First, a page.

In line with the fight against the pandemic, anthropologist, Berta Mendigueren, states that the problem with vaccination is "that global vaccination is happening at different speeds" and that Africa's own production capacity in this regard remains "very low". Mendigueren reaffirms that there is not only a problem of production but also of "distribution and maintenance", processes that are necessary to effectively carry out the vaccination process, but equally costly. In this sense, he gives as an example the monopoly held by countries such as China, the United States and Germany in the production of the components of the vaccines themselves.

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In this sense, the difficulty in constructing the process of working between the two continents on the same level of equal treatment has been highlighted. For Marta Íñiguez Heredia, the main obstacles to achieving this equality of treatment are related to the traditional way in which Europe has been viewed vis-à-vis Africa due to its colonial past, in which an asymmetrical donor-recipient relationship has been constructed. In addition, trade relations between the two countries have been characterised by the fact that Africa is the supplier of raw materials to Europe and Europe is also the leader in technological development, which means that there is inequality between the sectors.

Likewise, according to Heredia, "Europe invests in Africa so that it becomes an immigration stopper", which is why it would be necessary to "opt for a migratory regime that is more favourable". The researcher Lorenzo Gabrielli affirmed that it is necessary to "transform the migratory transition into a question of security", given that "instruments of control" continue to be privileged and there continues to be a policy of "obsession with border control".  In this sense, migration policy should be approached from the perspective of "a human phenomenon".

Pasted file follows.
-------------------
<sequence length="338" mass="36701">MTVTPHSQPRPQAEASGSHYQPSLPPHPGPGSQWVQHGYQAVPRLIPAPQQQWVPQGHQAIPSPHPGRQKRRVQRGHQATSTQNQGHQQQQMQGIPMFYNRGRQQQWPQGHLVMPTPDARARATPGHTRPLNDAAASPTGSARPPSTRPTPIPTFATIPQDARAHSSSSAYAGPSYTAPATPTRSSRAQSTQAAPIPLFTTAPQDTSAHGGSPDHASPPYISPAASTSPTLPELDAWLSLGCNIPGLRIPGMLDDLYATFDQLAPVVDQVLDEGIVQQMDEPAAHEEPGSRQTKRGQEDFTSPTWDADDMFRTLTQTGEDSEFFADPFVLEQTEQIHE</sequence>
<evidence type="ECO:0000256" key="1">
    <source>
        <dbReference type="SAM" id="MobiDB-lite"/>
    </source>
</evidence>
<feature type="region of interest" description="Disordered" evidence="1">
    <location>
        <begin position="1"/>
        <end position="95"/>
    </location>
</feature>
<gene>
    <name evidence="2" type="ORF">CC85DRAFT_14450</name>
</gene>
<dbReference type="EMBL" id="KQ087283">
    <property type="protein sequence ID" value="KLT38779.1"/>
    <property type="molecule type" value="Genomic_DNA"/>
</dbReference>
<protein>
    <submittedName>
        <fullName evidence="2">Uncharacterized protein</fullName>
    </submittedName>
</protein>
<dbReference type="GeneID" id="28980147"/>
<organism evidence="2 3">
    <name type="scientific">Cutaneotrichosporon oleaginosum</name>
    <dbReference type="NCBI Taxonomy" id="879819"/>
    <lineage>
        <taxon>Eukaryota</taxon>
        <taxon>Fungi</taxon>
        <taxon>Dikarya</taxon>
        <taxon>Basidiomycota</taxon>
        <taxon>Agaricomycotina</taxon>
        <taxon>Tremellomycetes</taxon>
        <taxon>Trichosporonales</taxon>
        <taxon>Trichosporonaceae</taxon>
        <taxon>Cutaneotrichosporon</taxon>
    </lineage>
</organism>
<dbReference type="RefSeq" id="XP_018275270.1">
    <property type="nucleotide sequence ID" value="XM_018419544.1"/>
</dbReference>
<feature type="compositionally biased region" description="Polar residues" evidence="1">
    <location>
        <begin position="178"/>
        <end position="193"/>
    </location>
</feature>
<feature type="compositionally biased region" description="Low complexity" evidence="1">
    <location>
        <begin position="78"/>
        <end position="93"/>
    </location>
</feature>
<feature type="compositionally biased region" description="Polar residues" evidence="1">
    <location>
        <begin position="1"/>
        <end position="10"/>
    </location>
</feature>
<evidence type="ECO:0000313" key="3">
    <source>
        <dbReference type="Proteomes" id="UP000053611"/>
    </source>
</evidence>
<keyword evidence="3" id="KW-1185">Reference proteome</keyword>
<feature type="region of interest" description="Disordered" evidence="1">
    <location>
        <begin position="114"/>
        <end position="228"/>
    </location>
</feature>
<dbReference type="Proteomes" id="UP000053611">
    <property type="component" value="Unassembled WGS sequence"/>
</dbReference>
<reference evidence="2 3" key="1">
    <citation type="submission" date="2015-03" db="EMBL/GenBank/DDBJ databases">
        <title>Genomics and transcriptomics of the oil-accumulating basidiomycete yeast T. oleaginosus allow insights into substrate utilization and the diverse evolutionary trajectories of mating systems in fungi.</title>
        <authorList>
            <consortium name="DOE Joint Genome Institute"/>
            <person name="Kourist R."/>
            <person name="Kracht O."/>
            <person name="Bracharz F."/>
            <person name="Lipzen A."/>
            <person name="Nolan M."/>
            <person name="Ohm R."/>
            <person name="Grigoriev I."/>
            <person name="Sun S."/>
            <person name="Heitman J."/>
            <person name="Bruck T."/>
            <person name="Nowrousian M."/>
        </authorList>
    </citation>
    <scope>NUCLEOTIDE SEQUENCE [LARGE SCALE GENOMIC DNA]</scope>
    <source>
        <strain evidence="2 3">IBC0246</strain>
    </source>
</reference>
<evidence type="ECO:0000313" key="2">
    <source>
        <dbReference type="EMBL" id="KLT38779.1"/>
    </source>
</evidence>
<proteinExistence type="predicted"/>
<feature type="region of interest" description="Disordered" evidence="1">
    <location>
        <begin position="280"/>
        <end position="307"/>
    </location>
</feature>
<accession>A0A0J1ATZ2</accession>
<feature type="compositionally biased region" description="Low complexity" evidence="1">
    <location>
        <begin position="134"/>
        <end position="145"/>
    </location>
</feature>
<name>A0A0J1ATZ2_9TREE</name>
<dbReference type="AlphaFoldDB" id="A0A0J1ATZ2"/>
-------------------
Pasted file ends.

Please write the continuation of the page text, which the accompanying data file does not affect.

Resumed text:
On the other hand, Beatriz Mesa linked immigration problems to the countries of North Africa. She also criticised the repressive policies carried out in Algeria and Libya when it comes to managing immigration, as well as the labour mobility of people and repatriation, problems that arise as a result of the different African regional policy issues.


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In terms of the more social sphere related to the demonstrations by the African population in favour of their rights, the president of Cedre, Antomi Tuasijé, has linked the expansion of the Black Lives Matter movement to "the historical colonial relationship in which the countries of Europe have extracted and continue to extract raw materials". This movement has been magnified in the United States after the promotion of several speeches made by Trump that have been heard by the so-called forgotten sector, the white and poor sector of the population, who have felt empowered in relation to the black population. Tuasijé concluded by affirming that "the coronavirus has not been a brake on this movement" since it is in itself an institutional problem that is sustained by "the colonial past and present".